Just a year-and-a-half-ago, the notion of Robert Guerrero merely sharing the prize ring with the best boxer of this era was a laughable one.
He was just a lightweight then, nursing an injured left shoulder, and hardly seemed deserving of calling out Floyd Mayweather Jr.
But he did. Relentlessly.
“He talks a good game,” Mayweather said. “So now we’ll just have to see if he can fight the same way he talks.”
On Saturday, the Gilroy native gets his shot.
“We’re going to go after him the whole fight,” said Guerrero (31-1-1, 18 KOs), who will fight the undefeated Mayweather (43-0, 26 KOs) at the MGM Grand in Las Vegas. “Whether the fight ends early or if it goes 12 rounds, we’re going to go after him the whole fight.”
It’s a fight that Guerrero gradually earned since late 2011, rising in weight as well as the ranks. He’s toppled a pair of 147-pounders since moving up from 135 pounds, his last foe being Andre Berto.
“After the beating I put on Berto, you’ve got to take somebody seriously, because you know they come out to punish,” Guerrero said. “So I know for sure Floyd Mayweather is taking me seriously.”
And punish Berto is what Guerrero, 30, did in November, violently burrowing into his opponent’s chest, strafing him with power shots while sending the Floridian to the canvas twice.
But duplicating that same effort against Mayweather’s immaculate craft won’t be easy.
“You can’t compare Berto to Mayweather,” Guerrero said. “We perfected a lot of different things that we’re going to be bringing in the ring and putting the defense together even more tighter.”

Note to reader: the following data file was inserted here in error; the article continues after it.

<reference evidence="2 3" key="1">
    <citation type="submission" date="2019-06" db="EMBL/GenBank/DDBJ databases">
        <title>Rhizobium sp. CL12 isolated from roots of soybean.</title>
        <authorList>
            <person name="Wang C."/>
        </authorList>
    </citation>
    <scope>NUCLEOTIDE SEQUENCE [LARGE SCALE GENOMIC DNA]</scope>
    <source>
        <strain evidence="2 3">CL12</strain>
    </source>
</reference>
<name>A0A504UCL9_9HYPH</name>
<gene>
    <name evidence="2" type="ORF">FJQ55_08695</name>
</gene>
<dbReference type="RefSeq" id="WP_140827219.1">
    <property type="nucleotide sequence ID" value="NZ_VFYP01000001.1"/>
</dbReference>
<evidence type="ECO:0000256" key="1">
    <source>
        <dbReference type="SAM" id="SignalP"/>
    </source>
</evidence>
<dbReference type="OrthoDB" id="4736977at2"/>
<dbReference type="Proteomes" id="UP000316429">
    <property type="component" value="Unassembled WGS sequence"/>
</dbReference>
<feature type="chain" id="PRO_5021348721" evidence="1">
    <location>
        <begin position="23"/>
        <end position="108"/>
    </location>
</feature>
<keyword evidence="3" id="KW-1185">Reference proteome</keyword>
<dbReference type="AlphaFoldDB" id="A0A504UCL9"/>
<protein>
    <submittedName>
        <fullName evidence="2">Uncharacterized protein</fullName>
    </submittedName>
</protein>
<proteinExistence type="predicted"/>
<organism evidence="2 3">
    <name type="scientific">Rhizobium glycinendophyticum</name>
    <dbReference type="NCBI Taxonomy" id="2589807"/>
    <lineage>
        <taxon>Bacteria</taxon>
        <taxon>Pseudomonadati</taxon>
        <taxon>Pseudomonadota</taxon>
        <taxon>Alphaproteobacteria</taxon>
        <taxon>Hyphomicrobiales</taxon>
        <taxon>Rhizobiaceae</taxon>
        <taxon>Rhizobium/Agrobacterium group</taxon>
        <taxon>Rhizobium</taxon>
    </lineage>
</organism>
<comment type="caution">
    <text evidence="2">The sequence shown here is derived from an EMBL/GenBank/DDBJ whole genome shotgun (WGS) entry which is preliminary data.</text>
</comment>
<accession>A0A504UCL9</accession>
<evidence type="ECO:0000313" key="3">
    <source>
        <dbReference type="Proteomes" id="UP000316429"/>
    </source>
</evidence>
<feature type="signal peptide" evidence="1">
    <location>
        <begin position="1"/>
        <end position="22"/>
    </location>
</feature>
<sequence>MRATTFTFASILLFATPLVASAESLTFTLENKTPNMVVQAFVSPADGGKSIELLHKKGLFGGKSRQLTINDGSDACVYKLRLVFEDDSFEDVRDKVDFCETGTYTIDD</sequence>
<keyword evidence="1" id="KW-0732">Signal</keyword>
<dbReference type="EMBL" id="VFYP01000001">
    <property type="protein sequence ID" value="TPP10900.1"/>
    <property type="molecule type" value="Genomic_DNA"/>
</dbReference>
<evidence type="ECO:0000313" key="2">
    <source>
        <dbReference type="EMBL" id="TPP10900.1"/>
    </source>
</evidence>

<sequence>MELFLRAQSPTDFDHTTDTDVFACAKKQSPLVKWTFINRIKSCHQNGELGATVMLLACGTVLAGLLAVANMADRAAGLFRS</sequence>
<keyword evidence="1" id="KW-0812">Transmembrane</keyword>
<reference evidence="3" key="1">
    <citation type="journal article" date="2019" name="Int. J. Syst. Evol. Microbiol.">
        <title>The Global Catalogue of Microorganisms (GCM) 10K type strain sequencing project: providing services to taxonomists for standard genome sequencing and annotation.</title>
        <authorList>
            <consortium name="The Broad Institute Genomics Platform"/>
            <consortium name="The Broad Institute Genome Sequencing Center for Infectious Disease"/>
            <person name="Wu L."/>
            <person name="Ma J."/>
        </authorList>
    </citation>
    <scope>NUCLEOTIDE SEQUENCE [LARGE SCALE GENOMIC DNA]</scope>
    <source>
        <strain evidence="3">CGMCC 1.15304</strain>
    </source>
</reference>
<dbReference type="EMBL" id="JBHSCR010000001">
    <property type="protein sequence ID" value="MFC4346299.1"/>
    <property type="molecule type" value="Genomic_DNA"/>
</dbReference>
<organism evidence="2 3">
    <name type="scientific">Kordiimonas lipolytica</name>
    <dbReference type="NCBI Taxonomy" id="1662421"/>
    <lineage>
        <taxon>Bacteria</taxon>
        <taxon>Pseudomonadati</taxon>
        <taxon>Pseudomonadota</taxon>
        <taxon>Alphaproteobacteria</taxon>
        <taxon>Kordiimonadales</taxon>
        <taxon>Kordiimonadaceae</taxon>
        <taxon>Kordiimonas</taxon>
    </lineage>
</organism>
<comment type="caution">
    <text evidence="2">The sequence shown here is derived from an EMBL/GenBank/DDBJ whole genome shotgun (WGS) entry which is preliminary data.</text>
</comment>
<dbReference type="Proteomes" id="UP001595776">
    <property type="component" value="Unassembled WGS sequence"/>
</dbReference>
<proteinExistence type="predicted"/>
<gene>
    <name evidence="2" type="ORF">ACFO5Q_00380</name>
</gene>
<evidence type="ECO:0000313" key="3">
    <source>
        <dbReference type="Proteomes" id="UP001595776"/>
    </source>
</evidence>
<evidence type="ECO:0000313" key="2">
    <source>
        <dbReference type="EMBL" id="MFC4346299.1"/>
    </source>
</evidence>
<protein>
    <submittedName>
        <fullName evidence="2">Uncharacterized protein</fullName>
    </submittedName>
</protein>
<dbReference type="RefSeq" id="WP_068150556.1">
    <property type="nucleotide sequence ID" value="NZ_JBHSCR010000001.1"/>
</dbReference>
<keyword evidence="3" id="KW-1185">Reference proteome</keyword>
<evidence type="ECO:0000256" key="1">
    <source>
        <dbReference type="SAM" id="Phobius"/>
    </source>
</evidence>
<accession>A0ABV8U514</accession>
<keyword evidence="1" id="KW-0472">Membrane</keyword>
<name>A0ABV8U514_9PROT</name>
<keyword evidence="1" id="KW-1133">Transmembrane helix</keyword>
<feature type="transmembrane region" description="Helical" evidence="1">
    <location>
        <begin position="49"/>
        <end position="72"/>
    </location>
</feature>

But as Guerrero prepares to enter the biggest fight of his career, he’s been particularly effective in garnering negative spotlight. He has a court date looming on May 14 in relation to gun charge arrest in March at JFK Airport in New York.
And Guerrero’s father, Ruben, hasn’t stemmed the distractions, as he’s challenged Mayweather’s father, Floyd Sr, to a street fight come fight night.
But foolish follies aside, Guerrero’s chances seemingly rely on his height advantage, youth and southpaw stance.
Some of Mayweather’s toughest bouts have been against lefties — DeMarcus Corley and Zab Judah in particular.
But those fights were a long time ago. And Mayweather, 36, was younger then.
“You can’t underestimate him and you can’t look past anything he brings,” Guerrero said. “If he is slowing down, his slower is faster than almost every other fighter out there.”